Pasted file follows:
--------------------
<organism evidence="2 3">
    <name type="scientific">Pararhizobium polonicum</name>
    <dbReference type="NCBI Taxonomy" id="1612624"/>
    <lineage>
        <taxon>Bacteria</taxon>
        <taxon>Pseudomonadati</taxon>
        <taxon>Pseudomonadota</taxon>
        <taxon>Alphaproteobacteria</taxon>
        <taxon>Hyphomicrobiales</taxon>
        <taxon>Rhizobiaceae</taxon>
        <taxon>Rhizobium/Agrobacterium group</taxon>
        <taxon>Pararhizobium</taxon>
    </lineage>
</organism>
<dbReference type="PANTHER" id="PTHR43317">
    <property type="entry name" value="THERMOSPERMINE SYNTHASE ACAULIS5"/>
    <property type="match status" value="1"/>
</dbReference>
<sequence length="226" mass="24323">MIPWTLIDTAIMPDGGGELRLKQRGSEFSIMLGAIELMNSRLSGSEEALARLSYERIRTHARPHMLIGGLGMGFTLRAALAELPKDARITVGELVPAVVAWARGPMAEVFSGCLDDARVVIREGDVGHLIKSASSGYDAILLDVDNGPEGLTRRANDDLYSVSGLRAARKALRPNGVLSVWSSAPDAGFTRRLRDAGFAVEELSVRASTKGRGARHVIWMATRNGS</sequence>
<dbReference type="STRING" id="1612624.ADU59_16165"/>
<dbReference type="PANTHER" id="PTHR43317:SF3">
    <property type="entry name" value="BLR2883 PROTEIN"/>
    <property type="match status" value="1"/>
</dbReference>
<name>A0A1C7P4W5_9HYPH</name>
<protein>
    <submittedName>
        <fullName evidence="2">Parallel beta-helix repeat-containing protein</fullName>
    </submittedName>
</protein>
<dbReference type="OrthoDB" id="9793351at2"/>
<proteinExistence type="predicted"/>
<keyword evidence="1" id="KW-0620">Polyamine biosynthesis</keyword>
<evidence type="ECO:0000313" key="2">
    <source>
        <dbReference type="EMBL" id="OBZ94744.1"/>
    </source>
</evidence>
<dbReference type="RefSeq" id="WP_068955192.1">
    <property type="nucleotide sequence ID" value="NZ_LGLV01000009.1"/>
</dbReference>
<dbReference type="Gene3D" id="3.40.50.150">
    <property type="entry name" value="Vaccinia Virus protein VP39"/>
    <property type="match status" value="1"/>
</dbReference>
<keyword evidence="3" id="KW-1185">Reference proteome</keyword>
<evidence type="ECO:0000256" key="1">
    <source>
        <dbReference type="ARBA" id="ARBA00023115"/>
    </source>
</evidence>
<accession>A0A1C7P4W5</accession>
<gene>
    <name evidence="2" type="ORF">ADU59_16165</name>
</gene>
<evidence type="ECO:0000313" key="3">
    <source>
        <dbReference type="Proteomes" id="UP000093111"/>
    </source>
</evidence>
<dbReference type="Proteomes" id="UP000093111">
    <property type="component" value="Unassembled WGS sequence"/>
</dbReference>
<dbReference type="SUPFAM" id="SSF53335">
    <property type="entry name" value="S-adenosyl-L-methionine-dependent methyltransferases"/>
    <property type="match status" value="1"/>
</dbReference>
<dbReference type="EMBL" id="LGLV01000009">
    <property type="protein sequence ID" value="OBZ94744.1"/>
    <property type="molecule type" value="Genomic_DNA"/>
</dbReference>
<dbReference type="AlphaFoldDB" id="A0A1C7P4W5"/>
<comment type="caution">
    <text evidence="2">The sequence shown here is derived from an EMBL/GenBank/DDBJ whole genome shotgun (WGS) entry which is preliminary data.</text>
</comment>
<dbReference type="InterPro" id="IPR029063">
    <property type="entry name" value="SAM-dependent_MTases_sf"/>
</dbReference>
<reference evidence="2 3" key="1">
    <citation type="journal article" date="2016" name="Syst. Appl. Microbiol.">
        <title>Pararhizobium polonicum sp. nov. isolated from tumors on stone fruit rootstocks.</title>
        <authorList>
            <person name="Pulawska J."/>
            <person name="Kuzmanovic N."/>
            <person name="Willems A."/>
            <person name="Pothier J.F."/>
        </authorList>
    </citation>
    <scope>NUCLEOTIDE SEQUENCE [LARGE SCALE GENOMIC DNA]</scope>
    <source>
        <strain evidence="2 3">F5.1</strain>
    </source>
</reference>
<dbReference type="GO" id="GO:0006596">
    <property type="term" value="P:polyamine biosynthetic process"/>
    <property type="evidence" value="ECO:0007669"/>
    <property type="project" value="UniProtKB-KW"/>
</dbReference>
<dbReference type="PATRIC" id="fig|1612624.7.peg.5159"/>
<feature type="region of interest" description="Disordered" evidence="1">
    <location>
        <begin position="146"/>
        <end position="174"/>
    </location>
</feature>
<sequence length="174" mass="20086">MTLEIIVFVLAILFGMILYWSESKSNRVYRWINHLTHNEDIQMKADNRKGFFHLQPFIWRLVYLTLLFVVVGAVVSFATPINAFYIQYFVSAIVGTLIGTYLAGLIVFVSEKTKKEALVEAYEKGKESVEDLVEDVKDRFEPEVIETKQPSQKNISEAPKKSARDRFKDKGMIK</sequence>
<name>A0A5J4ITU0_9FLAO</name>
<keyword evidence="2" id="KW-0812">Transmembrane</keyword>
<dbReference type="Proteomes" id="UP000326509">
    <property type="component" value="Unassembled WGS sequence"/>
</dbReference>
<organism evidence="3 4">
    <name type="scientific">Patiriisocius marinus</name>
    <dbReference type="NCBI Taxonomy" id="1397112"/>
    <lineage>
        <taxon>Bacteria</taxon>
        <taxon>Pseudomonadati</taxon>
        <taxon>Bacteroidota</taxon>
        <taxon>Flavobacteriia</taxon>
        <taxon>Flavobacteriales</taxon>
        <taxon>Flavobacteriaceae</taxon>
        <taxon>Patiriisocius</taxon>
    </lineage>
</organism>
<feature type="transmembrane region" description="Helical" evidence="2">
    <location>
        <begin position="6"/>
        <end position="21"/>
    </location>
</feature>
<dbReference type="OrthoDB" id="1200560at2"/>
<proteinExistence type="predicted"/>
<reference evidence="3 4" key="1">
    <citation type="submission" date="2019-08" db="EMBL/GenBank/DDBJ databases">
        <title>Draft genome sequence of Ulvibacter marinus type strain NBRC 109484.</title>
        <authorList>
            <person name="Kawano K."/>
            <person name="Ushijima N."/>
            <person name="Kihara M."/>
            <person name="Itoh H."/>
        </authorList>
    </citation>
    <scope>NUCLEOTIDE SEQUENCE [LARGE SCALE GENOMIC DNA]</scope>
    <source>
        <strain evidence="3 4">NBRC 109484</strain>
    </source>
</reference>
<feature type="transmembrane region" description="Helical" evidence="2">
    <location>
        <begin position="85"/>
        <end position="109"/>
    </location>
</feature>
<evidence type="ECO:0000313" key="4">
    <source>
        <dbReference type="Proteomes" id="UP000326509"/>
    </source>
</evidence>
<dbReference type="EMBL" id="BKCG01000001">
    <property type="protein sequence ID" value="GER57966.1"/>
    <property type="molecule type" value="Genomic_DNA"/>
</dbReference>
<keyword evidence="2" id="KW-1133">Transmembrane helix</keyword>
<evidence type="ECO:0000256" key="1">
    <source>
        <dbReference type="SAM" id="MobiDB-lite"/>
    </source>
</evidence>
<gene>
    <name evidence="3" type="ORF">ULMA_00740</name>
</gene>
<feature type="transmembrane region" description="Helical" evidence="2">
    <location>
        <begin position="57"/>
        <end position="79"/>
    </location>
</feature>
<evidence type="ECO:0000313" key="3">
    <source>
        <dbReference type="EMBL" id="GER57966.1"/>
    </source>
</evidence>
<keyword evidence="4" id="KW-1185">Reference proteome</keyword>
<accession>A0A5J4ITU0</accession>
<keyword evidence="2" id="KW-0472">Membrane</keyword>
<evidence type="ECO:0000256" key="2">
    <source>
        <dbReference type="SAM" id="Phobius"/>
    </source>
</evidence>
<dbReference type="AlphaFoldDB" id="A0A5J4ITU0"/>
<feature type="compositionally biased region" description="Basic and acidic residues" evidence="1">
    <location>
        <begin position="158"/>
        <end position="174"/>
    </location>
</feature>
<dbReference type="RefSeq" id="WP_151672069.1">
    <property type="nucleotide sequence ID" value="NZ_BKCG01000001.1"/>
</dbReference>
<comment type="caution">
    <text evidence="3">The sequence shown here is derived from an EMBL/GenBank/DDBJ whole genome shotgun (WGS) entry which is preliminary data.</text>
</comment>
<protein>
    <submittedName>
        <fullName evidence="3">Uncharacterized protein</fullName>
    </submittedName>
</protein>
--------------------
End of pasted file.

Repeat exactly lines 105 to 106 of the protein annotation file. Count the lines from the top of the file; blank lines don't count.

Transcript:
</feature>
<sequence length="174" mass="20086">MTLEIIVFVLAILFGMILYWSESKSNRVYRWINHLTHNEDIQMKADNRKGFFHLQPFIWRLVYLTLLFVVVGAVVSFATPINAFYIQYFVSAIVGTLIGTYLAGLIVFVSEKTKKEALVEAYEKGKESVEDLVEDVKDRFEPEVIETKQPSQKNISEAPKKSARDRFKDKGMIK</sequence>